Exhaustion and Gratitude

Sandy

Exhaustion and Gratitude

Sandy
800px-Flat_TireI've been trying to figure out what to write since I joined this group. I've been reading what others have written, the questions others have asked, exploring the forums to see what others are discussing - and relating to all of it.

I could write something flowery and positive, or inspirational for my first post, but if we're honest, if everything were rainbows and lollipops we wouldn't be seeking out support in the first place.

My daughter is almost 22, and is entirely dependent on us. Physically she can take care of herself, but she won't unless I am on top of her prompting her to take care of her hygiene or her diet or safety etc. etc. etc. Even if I could get her to the point where I could leave her alone for short periods it's not possible because of the epilepsy. Because of this I can't work, so when Mom needed someone to take over her care I was experienced and available, and she moved in last October. I have already raised two other children, one who thankfully is through college already and one in his second year now.

Truth is, I'm tired. Sometimes exhausted. Sometimes I go on strike and refuse to do the dishes, or fold the laundry. Sometimes (more often than I like to admit) I refuse to cook, and my poor but understanding husband works his regular 10-hour days and then stops to bring dinner home. Sometimes I think I can't clean this mess us one more time or do one more load of laundry and I would really like to run away from it. Then I realize my husband and I just really need a break, overnight, with someone else waiting on us and no one yelling "Hey Mom" every 10 seconds, or "I'm hungry." Then I also realize it's not feasible, financially or logistically, while we're taking care of everyone else.

Sometimes I'm sad. I still have to deal with what my daughter can't do, and make decisions in no-win situations. I know the best thing for her is to work to get her into a residential setting where she can gain independence and confidence, and where I know she will be taken care of when I'm gone. Part of being sad is being afraid too, and a special-needs parents greatest fear is who will take care of their children when they're gone. I know it's best, but it will tear my heart out to let her go. Literally, I think she is a piece of my heart and I don't know how I will take it. And I'm sad watching mom become less and less independent. I took care of both her and my dad before he passed away, and I watched it happen after an awful stroke and two bleeds in his brain, and I don't know how I can go through watching something that again with mom.

Sometimes I am resentful. I have three brothers, all close enough to help. While I don't expect their wives to feel obligated to take care of their mother-in-law, I don't want to hear how badly they feel that they aren't. I'm resentful that everyone assumes the daughter is going to take care of everything every day because sons aren't going to do the "gross" stuff. I'm resentful that no one or agency has ever helped with care for my daughter so that I could work and have a little slice of life outside of caregiving and some modicum of financial stability. Sometimes I think I'll just go get a job and whatever happens, happens, I need to work for my own sanity. But I never do, it's just not feasible when people need you.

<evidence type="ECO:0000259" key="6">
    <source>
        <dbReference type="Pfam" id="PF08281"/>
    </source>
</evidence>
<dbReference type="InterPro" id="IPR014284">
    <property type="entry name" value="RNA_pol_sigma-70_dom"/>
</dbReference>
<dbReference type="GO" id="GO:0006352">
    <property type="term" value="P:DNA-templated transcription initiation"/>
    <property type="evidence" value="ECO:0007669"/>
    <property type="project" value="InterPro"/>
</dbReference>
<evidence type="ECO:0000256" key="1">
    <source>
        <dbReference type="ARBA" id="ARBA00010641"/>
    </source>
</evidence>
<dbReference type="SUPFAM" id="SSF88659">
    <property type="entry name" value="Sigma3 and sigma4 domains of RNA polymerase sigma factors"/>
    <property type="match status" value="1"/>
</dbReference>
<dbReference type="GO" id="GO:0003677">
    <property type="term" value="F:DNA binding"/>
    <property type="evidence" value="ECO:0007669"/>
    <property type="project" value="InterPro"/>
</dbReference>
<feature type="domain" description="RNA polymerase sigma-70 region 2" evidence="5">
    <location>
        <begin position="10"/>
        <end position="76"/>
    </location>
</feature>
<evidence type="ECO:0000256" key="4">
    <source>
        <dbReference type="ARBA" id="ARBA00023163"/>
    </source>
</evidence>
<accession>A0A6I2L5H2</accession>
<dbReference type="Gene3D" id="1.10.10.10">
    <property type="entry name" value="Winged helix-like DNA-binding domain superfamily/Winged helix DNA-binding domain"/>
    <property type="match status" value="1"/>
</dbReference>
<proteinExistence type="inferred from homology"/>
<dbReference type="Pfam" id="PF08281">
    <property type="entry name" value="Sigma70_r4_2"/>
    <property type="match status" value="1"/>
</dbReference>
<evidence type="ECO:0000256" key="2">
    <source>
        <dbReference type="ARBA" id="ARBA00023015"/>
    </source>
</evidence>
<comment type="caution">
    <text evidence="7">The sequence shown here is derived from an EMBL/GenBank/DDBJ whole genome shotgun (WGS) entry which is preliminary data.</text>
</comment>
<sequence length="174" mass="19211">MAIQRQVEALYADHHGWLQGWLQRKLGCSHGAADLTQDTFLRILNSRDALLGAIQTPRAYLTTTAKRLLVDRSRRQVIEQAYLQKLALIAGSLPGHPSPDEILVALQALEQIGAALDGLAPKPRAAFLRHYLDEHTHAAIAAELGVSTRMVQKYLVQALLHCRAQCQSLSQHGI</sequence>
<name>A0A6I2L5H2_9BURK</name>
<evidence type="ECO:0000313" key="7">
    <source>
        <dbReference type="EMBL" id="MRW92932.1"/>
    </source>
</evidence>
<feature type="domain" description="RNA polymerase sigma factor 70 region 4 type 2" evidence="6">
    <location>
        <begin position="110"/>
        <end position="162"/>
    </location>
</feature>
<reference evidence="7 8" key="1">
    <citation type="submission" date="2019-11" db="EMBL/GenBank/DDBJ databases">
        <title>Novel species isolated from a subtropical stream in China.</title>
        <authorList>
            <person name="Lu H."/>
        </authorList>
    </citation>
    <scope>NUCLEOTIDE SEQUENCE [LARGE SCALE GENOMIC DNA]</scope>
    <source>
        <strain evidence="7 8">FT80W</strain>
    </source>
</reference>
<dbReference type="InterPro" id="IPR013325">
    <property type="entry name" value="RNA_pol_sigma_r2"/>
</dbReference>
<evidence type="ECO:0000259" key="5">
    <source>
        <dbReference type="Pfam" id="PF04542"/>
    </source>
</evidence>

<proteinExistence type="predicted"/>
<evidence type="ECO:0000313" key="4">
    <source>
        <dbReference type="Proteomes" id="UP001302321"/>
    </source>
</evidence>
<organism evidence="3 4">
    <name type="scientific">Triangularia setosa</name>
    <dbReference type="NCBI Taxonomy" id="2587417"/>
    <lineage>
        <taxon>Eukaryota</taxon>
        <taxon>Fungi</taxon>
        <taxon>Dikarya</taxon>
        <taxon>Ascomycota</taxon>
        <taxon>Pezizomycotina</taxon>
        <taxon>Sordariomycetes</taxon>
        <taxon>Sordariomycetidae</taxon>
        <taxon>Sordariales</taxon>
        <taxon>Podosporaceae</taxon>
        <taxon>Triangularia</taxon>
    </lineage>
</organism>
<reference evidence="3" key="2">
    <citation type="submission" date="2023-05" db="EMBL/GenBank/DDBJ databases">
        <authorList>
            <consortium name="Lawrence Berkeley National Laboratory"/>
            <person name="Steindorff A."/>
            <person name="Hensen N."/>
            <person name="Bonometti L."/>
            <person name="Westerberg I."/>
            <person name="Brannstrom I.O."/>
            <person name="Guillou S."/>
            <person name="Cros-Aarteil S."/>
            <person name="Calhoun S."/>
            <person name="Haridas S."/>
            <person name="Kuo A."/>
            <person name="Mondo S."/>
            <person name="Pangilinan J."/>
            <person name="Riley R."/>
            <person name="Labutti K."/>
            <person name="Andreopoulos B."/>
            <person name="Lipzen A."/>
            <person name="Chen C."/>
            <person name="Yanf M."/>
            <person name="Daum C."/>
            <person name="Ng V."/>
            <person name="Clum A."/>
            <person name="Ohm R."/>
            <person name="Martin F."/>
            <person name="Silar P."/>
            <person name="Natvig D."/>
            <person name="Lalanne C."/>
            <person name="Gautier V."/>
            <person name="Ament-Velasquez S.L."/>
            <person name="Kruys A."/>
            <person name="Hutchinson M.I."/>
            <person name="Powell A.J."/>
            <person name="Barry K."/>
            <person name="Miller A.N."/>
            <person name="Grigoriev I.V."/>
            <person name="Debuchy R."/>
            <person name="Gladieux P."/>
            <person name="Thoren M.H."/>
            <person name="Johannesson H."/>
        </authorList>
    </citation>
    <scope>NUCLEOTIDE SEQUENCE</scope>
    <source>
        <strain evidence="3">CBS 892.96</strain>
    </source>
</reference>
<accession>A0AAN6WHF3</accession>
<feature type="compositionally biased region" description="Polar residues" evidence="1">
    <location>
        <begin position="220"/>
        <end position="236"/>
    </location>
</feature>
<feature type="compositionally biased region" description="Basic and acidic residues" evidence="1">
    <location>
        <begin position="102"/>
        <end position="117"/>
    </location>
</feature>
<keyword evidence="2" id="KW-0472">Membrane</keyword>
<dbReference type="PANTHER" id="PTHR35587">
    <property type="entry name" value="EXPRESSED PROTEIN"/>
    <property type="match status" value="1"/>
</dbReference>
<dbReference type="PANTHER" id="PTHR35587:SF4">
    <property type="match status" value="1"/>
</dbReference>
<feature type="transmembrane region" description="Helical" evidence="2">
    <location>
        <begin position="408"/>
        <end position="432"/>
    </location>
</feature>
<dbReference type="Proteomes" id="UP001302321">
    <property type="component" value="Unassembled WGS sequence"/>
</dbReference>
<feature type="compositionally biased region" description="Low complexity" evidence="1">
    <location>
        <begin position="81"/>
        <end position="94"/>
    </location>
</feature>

I am, however, grateful - that my daughter has come as far as she has, that I am available when she and Mom need me, that God gives me the strength and patience to get through every day and keep going. That in keeping me going He has made me stronger and brought my husband and me closer, and our relationship is stronger than it ever was after 29 years of marriage and all of the obstacles we have behind us. I am grateful that I have found this group, and discovered that there are people who understand instead of judge, and that no matter what comes up, I am not alone.

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7 Comments

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jan

I am in awe, Sandy, that you understand your emotions so well, that you can say why you feel the way you do. That is fabulous. You have done your homework and then some. Your serious and considerate post is welcome here, in addition to the ones that need a censor! Glad to have you in the Fold.

Sandy

I just wanted to thank you all so much! I was nervous! :)

EllysGdaughter

Sandy, thank you for sharing your story. You have a lot going on and you can depend on our support and encouragement. I like your idea of a residential setting for your daughter, we have those here in my town which is connected with our church denomination. You do have to pick and choose what you do during your day so you can get through! Dirty dishes or unfolded laundry are natural consequences of caregiving! I too look forward to reading more from you :)

Denise

Hi Sandy--If I were to offer a sample of what a first post could look like, this would be it!! It's perfect! We love the truth, which is where our flowers bloom. :)\r\n\r\nYour post reminded me of our Free Pass for Family Caregivers, which happened on Dec. 29. In essence, we gave ourselves a free pass from whatever feels like drudgery. Good for you for doing that when you need. Your sanity and your need for downtime are way more important than cooking and cleaning. \r\n\r\nI'm with John--so looking forward to more of your posts. And, I hope it felt better to just write it out.

John Parks-Coleman

Sandy, you are awesome! It CAN be frustrating, at times; however, it's also cathartic to write about it (and as well as you have). I look forward to reading more from you.